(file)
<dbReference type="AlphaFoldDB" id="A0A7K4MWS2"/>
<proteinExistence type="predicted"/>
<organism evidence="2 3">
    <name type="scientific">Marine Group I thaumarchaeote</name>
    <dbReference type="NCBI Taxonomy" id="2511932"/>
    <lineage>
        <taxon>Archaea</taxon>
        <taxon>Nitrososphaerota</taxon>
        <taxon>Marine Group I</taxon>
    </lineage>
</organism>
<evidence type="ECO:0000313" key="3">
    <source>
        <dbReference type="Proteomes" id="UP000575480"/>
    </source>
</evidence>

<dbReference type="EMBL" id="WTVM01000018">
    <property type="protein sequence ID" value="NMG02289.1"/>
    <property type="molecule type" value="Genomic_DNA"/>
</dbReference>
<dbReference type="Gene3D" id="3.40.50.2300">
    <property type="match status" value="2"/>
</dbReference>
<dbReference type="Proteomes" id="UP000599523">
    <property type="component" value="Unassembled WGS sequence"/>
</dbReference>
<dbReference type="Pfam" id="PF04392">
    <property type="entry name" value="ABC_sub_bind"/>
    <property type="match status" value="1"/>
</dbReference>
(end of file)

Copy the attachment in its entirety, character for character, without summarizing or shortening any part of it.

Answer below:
<dbReference type="AlphaFoldDB" id="A0A7K4MWS2"/>
<proteinExistence type="predicted"/>
<organism evidence="2 3">
    <name type="scientific">Marine Group I thaumarchaeote</name>
    <dbReference type="NCBI Taxonomy" id="2511932"/>
    <lineage>
        <taxon>Archaea</taxon>
        <taxon>Nitrososphaerota</taxon>
        <taxon>Marine Group I</taxon>
    </lineage>
</organism>
<evidence type="ECO:0000313" key="3">
    <source>
        <dbReference type="Proteomes" id="UP000575480"/>
    </source>
</evidence>

<dbReference type="EMBL" id="WTVM01000018">
    <property type="protein sequence ID" value="NMG02289.1"/>
    <property type="molecule type" value="Genomic_DNA"/>
</dbReference>
<dbReference type="Gene3D" id="3.40.50.2300">
    <property type="match status" value="2"/>
</dbReference>
<dbReference type="Proteomes" id="UP000599523">
    <property type="component" value="Unassembled WGS sequence"/>
</dbReference>
<dbReference type="Pfam" id="PF04392">
    <property type="entry name" value="ABC_sub_bind"/>
    <property type="match status" value="1"/>
</dbReference>